Shunga: Excitement builds for British Museum's Sex and Pleasure in Japanese Art

By Culture24 Reporter | 12 September 2013

Forming their sexually explicit works within a popular school known as “pictures of the floating world”, the early modern Japanese artists of the 17th, 18th and 19th centuries might not have expected their shunga to star in a show at the British Museum hundreds of years after their deaths.

An image of a piece of graphic art showing two people in early Japan kissing each other
Torii Kiyonaga, detail taken from Sode no maki (Handscroll for the Sleeve) (circa 1785)© The Trustees of the British Museum
Meaning “spring pictures”, shunga works were beautiful, funny and saucy. And drawn from collections across the UK, Japan, Europe and the US, the salacious London exhibition devoted to them is as much about the social and cultural past of a country as it is about the 170 prints, paintings and illustrated books set for display.

“Since the opening of Japan at the turn of the 20th century, shunga has been shunned and ignored in Japan,” says Claire Coveney, of the museum.

“This exhibition aims to redress that and reaffirm the place of Shunga in Japanese art history.”

Coveney says ticket sales – which began less than a fortnight ago – are “an encouraging early sign” in achieving that ambition.

“We are extremely encouraged by the sales so far, especially given the risqué subject matter and the fact that we are utilising a space [galleries 90 and 91] that we do not usually use for charging exhibitions,” she adds.

Despite being banned from 1722, shunga publications were rarely suppressed. Their values tended to positively endorse inclusivity when it came to sexual pleasure, although severe Confucian laws on adultery were imposed against a backdrop of ethics based on duty and restraint.

Many of the works on show will be taken from the museum’s own outstanding collection, with the first print, from the George Witt Collection, arriving in 1865.

Lautrec, Beardsley, Sargent and Picasso are also responsible for some of the genre’s popularity in the west, where enthusiasm among collectors began to grow just as the works became taboo in Japan.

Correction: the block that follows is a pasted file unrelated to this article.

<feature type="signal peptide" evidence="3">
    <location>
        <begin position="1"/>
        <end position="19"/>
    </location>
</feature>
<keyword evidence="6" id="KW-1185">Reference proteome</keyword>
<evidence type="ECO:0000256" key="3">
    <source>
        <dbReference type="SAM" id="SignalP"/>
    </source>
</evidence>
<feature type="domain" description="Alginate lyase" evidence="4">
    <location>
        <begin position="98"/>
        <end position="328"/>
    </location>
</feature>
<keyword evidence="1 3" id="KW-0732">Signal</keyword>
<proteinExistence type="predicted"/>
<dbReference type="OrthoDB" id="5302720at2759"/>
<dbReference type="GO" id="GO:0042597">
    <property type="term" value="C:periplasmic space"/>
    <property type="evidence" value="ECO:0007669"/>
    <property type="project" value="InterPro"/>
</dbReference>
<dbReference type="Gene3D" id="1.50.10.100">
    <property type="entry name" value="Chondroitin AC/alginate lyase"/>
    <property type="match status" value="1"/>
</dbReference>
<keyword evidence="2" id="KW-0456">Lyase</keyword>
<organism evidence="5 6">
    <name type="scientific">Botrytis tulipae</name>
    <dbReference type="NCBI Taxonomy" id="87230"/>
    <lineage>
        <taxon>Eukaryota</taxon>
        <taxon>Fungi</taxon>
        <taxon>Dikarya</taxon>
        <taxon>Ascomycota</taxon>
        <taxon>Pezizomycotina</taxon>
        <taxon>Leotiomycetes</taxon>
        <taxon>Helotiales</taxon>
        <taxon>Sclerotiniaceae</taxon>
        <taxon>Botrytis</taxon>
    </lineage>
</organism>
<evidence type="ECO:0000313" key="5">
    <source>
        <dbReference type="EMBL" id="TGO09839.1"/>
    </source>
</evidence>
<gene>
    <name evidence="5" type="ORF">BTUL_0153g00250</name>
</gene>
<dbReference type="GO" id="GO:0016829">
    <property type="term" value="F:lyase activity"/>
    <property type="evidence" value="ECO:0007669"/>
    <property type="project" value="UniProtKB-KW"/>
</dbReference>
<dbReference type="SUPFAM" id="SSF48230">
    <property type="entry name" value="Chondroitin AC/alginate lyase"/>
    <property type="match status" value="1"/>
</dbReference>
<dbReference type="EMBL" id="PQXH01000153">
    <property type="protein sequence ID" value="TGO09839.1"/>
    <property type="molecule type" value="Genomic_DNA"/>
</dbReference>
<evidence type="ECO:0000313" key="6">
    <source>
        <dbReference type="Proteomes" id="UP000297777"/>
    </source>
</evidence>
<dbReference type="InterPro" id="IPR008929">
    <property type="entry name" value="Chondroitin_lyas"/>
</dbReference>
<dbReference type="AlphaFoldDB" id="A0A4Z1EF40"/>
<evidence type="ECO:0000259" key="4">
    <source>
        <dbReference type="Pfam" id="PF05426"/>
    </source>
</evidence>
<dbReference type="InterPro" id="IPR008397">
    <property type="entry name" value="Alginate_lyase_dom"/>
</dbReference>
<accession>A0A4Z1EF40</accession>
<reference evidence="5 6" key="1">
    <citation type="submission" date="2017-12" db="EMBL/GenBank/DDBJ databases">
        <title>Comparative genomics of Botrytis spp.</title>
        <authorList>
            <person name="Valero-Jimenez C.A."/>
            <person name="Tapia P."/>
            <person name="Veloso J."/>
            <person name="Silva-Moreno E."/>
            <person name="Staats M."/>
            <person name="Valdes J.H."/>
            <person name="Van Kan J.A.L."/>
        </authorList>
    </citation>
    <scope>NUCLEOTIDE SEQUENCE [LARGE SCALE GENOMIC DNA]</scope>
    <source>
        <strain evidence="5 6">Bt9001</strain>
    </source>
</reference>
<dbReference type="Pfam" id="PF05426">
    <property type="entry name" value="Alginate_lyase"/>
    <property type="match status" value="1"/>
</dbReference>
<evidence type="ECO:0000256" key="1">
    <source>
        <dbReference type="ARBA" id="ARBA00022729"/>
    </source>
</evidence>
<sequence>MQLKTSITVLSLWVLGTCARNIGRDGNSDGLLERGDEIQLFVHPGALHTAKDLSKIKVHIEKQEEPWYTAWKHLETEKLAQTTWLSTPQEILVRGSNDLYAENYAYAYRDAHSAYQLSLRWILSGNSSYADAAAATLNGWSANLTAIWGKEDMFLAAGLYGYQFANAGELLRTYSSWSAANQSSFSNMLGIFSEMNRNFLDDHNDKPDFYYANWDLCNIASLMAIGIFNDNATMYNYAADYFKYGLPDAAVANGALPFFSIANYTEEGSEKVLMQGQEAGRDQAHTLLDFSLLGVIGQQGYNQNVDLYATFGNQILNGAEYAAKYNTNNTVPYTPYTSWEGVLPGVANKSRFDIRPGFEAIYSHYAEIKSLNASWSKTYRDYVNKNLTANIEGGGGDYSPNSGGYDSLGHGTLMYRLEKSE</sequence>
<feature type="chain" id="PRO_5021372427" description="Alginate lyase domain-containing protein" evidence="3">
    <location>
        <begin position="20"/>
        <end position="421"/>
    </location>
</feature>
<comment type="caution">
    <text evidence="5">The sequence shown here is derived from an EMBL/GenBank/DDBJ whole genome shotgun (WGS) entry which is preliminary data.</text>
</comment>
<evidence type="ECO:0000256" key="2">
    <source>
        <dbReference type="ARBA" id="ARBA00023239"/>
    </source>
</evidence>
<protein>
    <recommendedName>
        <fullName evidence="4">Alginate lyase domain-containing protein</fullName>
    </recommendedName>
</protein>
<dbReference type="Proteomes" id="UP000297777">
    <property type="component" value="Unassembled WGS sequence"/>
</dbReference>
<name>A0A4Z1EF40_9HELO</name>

The exhibition is part of Japan 400, a programme marking 400 years of diplomatic relations between Britain and Japan.


More pictures:

An image of a piece of graphic art showing two people in early Japan cuddling in bed
Sugimura Jihei, Untitled erotic picture, mid-1680s, Private collection, USA© The Trustees of the British Museum
An image of a piece of graphic art showing two people lying down kissing each other
Kitagawa Utamaro, Lovers in the upstairs room of a teahouse, from Utamakura (Poem of the Pillow) (circa 1788). Sheet from a colour-woodblock printed album© The Trustees of the British Museum
An image of a piece of graphic art showing a Japanese woman in a kimono half naked
Kitagawa Utamaro, Fancy free type (Uwaki no so), from the series Ten Types in the Physiognomic Study of Women (Fujin sogaku juttai) (circa 1792-3). Colour woodblock print with white mica ground© The Trustees of the British Museum
An image of a piece of graphic art showing two people embracing each other in Japan
Nishikawa Sukenobu (1671-1750), Sexual dalliance between man and geisha (circa 1711-16). Hand-coloured woodblock print© The Trustees of the British Museum
An image of a piece of graphic art showing a Japanese woman in an elaborate dress
Chobunsai Eishi (1756-1829), Young woman dreaming of Ise Monogatari (circa early 19th century). Hanging scroll, ink, colour and gold on silk© The Trustees of the British Museum
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